Responsibility of the practitioner for the care of the patient throughout the stages of anaesthesia is vitally important (Fynes et al. 2014). The practitioner is responsible for ensuring the patient is positioned correctly to maintain safety and comfort, to ensure pressure areas are supported, and also to provide maximum access during the operative procedure. The practitioner also needs to follow legal and ethical considerations, and ensure that they are following the Health and Care Professions Council (HCPC) regulations and guidelines.

Checking the anaesthetic machine

Making sure the anaesthetic machine is working correctly is an essential part of the anaesthetic practitioner's role, in collaboration with the anaesthetist. Knowing ‘how’ it works is of course equally important (Goodman & Spry 2014). During induction of anaesthesia, the patient is at one of the most vulnerable points in his or her perioperative care. Equipment error can therefore put the patient at high risk of harm, for example through airway obstruction, circulatory problems, reduced blood oxygenation or even death, because of errors such as flow reversal though the back bar on the anaesthetic machine (Smith et al. 2007).

Practitioners should check the anaesthetic machines by using the Association of Anaesthetists of Great Britain and Northern Ireland checklist (AAGBI 2012) and the manufacturer's manual as guides to ensure the machine is safe to use. There is a joint responsibility between the anaesthetist and anaesthetic assistant for ensuring the correct functioning of anaesthetic equipment before patient use. Often, the anaesthetic assistant will assemble and check the equipment in preparation for the anaesthetist, who then ensures that he or she has the correct equipment for the anaesthetic procedure. The assistant's role is therefore to support the anaesthetist, check the equipment and ensure the patient's safety (Wicker & Smith 2008).

Errors during anaesthesia have often been associated with lack of proper equipment checks. However, checking an anaesthetic machine using a checklist can lead to a reduction of incidents. Patient safety can be increased by the use of the checklist for checking new anaesthetic machines which can highlight faults during their manufacture. For example, wrong assembly of the anaesthetic machine can lead to errors such as high dosages of volatile agents. The use of a checklist also needs to be carried out when equipment is returned from servicing – it cannot be guaranteed that a serviced or brand-new anaesthetic machine is working perfectly. A thorough check will therefore ensure the equipment has been returned in a working condition and is ready for use. However, it is not the ultimate responsibility of the anaesthetic practitioner to ensure the anaesthetic machine is in perfect working order; it is the anaesthetist who carries the main responsibility. Nonetheless, practitioners have a duty of care to identify and report any faults and are also responsible for their actions, including recordkeeping of anaesthetic machine checks (Fynes et al. 2014).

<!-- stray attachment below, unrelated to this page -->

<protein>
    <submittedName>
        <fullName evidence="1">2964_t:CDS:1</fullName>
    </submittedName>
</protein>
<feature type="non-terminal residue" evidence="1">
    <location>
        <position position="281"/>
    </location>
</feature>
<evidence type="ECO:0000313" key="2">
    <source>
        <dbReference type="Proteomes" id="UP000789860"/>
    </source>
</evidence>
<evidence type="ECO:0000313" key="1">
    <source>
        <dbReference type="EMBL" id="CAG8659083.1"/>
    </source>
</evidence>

Monitoring responsibilities

The anaesthetic practitioner's responsibility is to attach two ECG electrodes to the patient's upper left and right-sided chest, and one ECG electrode to the lower left side of the chest, before anaesthesia so heart rate and rhythm are monitored by the ECG monitor during induction of anaesthesia. There are many other areas to monitor, and three of the most important are blood pressure, oxygen saturation and temperature.

Non-invasive blood pressure (NIBP) measurement

Pulse oximeters

A pulse oximeter measures the patient's oxygen saturation in their blood. Normal oxygen saturation is between 95 and 100%; anything less than 95% is seen as causing problems for the patient. Patients with chronic obstructive pulmonary disease (COPD) may also suffer from hypoxia. The pulse oximeter is normally attached to a finger, but it can also be attached to an earlobe or toe. The light source in the probe passes through the tissue, and the patient's oxygen concentration is measured via the absorption of the light, then recorded on the monitoring screen (O'Neill 2010). The light is detected by light sensors and is altered by the levels of oxyhaemoglobin and deoxyhaemoglobin. The pulse oximeter should be regularly checked to ensure that it is correctly placed on the extremity and also that circulation at that point is not impaired. Constantly observing the patient's oxygen levels is essential during anaesthesia, and using a pulse oximeter is one of the most important monitors used during anaesthesia as it can help to identify patient problems associated with low oxygen levels (Valdez-Lowe et al. 2009).


Anaesthetic practitioners have the potential to contribute to team working, and this results in enhancing patient care and patient access, improving operating room capacity and reducing cancellations and waiting times. Practitioners can also enhance the learning experiences of anaesthetic trainees and other junior anaesthetic practitioners.